Thanks for the replies guys. It's a "composer studio", so it's really just me in there, tracking DI stuff 95% of the time, sometimes mic'ing an acoustic guitar or other stringed thing. The ceiling as I say is just shy of 8", and the room is a rectangle, about 8x11. I have your basic Omnirax desk set up towards one end of the rectangle(not up against the wall but about 3 feet out or so), monitors on the bridge with computer monitor in between, and after much experimentation got my sub placed accordingly--nearfields are in the correct triangular/head orientation when seated. It all works now and I mix with confidence in there (heck, other people have mixed here and were quite happy with it--it is very close to anechoic as you say, with all the Aurelex material I've positioned).
    I've come up with a way to test it out with some stands so I can try various heights. If I do this standing thing, I'd be using a different desk and the monitors would be on stands.
    Definitely an "if it aint broke" kinda situation - as it is now it is dialed in very nicely. I'm just burnt out on it after 10 years. If it doesn't work I'll just paint the room a different color and buy some new piece of gear I guess!;)
     
  5. silky smoove

    silky smoove Supporting Member

    May 19, 2004
    Seattle, WA
    This is the important thing, and please keep that in mind as you read my ramblings below. A room doesn't have to be perfect to be effective, and quite frankly "knowing" a room is more important than having a perfect room regardless of what any textbooks will tell you.

    A room with that low of an internal volume should strive to have as much of the room sound negated as possible. Mo' anechoic, mo' betta (for this situation). As you say, you're primarily tracking DI so on the front end that makes no difference. When you mic an acoustic guitar in a room that size reflections will be problematic, not helpful, so as close to anechoic as possible is once again a benefit in this situation. Sounds like you're on the right track.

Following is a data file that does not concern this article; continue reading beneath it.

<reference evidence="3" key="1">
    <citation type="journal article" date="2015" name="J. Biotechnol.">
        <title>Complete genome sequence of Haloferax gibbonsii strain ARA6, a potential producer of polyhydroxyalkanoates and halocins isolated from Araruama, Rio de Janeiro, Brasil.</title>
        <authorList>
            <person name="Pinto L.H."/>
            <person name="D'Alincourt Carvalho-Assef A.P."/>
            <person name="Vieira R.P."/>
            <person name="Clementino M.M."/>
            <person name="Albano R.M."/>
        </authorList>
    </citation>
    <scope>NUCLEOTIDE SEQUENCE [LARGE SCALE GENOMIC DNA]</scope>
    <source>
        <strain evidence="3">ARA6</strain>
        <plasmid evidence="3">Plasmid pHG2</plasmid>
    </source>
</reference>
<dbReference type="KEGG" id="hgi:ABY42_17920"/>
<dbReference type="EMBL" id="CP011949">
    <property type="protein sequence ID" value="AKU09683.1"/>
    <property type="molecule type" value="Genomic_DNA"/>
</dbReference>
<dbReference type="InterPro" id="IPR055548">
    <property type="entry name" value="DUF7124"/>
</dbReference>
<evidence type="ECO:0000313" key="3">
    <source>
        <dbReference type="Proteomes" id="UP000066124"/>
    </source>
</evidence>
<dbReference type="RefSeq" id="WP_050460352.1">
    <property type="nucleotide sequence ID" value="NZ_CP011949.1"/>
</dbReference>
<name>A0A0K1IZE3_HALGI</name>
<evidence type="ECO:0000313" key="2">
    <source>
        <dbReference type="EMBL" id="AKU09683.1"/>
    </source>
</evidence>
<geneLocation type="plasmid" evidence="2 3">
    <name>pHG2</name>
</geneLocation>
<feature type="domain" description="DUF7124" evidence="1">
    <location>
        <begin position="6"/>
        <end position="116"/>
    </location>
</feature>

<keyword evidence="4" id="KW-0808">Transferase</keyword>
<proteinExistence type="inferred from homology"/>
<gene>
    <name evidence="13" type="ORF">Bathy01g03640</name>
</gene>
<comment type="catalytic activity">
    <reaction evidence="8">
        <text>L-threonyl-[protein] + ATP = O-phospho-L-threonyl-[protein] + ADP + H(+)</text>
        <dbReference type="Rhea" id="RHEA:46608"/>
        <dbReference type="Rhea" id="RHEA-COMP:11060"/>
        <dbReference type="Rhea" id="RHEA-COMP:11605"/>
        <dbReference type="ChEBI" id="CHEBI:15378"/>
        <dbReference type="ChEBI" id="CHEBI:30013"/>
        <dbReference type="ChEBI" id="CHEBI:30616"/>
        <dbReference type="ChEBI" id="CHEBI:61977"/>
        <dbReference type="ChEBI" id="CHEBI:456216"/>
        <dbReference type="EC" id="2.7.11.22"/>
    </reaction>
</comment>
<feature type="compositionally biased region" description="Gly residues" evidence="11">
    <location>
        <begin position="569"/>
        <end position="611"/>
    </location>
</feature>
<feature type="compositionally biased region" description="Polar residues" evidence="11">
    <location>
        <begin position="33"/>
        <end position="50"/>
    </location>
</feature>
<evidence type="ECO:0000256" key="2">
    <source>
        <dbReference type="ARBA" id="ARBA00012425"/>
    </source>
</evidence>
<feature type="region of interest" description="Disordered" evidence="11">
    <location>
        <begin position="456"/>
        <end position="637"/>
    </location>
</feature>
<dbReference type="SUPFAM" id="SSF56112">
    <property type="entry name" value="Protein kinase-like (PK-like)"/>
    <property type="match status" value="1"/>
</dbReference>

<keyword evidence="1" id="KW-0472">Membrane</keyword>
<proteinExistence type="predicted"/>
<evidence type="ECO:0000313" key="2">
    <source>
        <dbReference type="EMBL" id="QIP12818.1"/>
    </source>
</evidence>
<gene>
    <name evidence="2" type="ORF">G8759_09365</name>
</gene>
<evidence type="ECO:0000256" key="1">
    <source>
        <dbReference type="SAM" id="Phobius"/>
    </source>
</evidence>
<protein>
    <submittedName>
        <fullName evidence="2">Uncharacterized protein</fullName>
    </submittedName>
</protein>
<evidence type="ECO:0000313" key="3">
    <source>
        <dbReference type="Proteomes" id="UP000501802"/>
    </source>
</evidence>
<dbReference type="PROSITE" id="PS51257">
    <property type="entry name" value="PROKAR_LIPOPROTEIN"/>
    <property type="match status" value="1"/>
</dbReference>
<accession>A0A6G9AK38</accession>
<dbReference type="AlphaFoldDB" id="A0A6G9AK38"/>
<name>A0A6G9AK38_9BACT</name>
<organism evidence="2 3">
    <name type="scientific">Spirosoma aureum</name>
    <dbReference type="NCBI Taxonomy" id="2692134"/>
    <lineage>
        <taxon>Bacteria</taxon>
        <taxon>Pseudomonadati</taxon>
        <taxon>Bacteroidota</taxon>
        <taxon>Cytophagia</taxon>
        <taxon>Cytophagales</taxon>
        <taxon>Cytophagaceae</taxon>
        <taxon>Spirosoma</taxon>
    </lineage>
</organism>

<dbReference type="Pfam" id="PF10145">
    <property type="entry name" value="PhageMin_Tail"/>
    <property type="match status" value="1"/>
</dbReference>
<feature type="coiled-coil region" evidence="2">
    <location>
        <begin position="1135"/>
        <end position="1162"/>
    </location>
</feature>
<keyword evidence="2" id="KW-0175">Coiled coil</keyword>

This is a red flag for me immediately. If your desk is about 3' off of the front wall, and the monitors are on the bridge that puts the front of your drivers at about 3.5' off of the front wall. With that in mind you'll have a half wavelength cancellation frequency of 40.307hz, and a quarter wavelength cancellation frequency of 80.615hz. These cancellations can be as much as a 1/3 octave wide. If you can put the monitors on stands and get the backs of the monitor cabinets as close to the front wall as possible (without actually touching) you'll improve this condition substantially. Assuming that puts the front of the drivers at about 0.5' off of the front wall your half/quarter cancellations will be 564.304/282.152hz respectively. Those are MUCH easier ranges to deal with acoustically.

    It's close to anechoic yet you don't have any ceiling treatments? That doesn't add up, but to be fair I haven't seen your space. Have you done any waterfall plots using a calibrated mic? My guess is that your decay times are not as short as you believe if your ceiling is untreated, the ceiling is low and the horizontal room dimensions are that small.

    EDIT: Regardless, my recommendations still stand. Put a cloud over the listening position, stuff as much bass trapping as you can get in the vertical and horizontal corners, as well as the space between your monitors, put absorbers at the first reflection points, get some carpeting/rugs on the floor if you haven't already... Basically just get rid of the room sound given the size of your space.